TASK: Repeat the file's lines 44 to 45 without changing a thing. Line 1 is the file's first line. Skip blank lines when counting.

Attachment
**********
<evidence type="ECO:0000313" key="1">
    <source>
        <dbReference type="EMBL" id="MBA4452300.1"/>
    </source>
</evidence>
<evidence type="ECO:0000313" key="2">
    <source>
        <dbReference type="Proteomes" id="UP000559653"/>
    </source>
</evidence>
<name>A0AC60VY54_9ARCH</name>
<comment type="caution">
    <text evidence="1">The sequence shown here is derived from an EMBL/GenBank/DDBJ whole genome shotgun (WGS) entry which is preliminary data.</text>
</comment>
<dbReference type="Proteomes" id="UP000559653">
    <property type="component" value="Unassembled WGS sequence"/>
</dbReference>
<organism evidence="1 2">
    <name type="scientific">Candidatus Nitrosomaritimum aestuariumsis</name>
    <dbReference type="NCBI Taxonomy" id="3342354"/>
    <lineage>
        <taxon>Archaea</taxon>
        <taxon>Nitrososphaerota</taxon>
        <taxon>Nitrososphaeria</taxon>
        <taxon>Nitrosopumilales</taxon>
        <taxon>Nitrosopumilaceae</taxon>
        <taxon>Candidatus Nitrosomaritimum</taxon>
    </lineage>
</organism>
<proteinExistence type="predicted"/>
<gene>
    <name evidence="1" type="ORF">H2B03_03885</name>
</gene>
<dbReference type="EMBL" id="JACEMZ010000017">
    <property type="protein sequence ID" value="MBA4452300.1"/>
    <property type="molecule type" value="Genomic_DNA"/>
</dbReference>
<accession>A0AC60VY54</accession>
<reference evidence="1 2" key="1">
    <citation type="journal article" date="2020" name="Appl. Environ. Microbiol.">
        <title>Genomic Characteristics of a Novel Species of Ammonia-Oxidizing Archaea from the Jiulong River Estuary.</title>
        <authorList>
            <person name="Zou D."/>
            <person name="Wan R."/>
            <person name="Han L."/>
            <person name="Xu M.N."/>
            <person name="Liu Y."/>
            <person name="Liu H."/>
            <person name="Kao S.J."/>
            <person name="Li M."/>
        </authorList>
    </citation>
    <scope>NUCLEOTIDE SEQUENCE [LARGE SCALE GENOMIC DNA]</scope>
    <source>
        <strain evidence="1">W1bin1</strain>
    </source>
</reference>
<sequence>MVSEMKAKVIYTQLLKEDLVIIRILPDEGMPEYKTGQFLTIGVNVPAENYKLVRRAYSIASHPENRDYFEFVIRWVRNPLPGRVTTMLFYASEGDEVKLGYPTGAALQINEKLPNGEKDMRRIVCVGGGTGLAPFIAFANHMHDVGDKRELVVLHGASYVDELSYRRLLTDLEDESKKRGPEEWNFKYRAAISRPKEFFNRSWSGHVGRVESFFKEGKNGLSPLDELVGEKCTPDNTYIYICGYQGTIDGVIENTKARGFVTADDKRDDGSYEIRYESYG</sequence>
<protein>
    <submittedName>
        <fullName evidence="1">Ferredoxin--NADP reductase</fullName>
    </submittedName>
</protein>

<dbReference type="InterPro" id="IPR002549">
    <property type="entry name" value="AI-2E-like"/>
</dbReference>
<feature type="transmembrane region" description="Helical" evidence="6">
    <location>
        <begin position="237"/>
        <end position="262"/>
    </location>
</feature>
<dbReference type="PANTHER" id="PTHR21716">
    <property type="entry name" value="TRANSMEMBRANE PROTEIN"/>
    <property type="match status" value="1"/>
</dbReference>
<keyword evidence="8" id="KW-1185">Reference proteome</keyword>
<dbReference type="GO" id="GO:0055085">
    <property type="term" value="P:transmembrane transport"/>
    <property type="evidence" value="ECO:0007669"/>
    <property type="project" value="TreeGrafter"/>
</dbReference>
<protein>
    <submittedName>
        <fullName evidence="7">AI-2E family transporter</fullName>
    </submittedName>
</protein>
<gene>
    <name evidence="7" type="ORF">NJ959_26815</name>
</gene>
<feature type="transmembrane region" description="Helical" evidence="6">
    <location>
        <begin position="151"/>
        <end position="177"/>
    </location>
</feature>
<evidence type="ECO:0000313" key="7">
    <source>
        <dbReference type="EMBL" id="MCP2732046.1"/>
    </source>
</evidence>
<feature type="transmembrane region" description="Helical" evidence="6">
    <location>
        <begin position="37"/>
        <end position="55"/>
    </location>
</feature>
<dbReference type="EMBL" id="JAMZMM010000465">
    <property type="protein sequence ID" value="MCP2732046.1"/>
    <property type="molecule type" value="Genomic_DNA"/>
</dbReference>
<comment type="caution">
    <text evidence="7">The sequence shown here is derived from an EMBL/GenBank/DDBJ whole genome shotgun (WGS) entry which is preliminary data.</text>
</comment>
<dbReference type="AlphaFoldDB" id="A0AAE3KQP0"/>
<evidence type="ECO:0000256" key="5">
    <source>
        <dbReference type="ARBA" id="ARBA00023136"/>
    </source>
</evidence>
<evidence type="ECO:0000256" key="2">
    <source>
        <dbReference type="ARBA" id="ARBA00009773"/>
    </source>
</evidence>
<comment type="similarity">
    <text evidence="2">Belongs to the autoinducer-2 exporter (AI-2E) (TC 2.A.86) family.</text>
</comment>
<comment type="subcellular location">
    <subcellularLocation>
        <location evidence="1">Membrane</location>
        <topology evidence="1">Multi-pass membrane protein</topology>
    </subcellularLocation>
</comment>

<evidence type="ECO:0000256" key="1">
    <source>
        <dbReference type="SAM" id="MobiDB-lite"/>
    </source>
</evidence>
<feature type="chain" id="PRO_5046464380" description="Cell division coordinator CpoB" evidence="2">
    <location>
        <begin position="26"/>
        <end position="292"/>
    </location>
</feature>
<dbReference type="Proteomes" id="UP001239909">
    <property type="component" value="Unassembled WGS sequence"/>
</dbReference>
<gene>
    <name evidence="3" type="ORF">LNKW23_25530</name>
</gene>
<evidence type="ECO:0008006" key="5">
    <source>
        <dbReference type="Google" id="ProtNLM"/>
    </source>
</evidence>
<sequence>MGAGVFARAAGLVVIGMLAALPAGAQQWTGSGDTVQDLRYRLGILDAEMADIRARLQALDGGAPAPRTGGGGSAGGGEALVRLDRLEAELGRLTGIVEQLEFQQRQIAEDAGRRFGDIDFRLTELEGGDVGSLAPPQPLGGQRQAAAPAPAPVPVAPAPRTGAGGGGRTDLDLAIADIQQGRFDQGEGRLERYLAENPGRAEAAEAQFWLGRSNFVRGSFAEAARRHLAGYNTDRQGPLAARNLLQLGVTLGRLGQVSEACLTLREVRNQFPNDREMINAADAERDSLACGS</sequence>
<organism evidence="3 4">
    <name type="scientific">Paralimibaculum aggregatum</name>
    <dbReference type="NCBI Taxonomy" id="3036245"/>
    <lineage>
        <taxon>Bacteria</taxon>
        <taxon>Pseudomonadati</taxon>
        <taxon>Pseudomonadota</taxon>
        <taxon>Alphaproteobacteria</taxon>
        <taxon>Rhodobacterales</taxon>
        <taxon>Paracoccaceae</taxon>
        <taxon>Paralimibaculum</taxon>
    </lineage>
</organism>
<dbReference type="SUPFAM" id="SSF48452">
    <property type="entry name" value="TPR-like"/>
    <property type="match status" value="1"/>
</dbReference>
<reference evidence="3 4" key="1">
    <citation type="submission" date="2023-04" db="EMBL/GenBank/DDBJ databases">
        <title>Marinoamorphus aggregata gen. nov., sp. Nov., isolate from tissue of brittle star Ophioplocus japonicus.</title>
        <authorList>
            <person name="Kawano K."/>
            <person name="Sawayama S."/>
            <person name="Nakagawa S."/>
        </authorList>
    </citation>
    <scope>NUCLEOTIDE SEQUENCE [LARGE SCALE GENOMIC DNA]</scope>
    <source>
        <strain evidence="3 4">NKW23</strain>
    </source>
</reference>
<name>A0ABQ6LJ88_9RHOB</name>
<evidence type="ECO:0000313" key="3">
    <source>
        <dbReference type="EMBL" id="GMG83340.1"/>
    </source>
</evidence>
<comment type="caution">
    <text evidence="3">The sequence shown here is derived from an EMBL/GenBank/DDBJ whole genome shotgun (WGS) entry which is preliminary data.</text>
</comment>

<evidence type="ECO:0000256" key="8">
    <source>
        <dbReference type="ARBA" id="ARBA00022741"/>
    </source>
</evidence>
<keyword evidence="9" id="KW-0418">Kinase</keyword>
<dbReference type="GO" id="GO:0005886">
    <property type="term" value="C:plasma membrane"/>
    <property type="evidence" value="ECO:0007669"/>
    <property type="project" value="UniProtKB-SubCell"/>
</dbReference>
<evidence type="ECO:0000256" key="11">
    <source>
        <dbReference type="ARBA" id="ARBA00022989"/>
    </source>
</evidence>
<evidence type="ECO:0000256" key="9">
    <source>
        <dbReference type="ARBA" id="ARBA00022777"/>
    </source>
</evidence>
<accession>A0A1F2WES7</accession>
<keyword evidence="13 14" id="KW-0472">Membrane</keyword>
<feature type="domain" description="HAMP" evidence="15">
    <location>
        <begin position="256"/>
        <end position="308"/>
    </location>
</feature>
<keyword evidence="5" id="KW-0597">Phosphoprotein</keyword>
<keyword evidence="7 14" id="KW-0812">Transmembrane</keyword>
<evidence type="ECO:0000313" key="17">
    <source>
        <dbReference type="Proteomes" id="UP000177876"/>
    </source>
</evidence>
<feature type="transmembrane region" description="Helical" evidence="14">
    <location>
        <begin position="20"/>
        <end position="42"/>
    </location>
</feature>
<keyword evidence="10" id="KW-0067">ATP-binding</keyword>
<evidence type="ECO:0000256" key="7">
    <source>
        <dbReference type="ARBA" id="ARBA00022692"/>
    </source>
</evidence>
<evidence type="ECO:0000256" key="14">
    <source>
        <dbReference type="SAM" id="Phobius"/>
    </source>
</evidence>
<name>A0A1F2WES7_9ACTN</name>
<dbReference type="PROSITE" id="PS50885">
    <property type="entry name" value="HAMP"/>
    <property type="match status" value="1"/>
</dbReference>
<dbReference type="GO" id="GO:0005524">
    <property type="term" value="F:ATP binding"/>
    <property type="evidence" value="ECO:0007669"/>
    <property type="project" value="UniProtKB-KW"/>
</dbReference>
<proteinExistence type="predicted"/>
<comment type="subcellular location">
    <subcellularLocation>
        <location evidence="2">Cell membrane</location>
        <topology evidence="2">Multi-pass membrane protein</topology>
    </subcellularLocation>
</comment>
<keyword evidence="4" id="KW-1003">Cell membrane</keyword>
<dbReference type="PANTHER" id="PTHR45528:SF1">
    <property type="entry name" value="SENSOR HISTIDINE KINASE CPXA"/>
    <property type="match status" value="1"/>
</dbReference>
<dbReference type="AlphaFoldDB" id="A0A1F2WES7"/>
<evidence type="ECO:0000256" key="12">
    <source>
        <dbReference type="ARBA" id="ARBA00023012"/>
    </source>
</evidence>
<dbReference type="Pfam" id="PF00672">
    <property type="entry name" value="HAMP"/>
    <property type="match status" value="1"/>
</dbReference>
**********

            <person name="Wan R."/>
            <person name="Han L."/>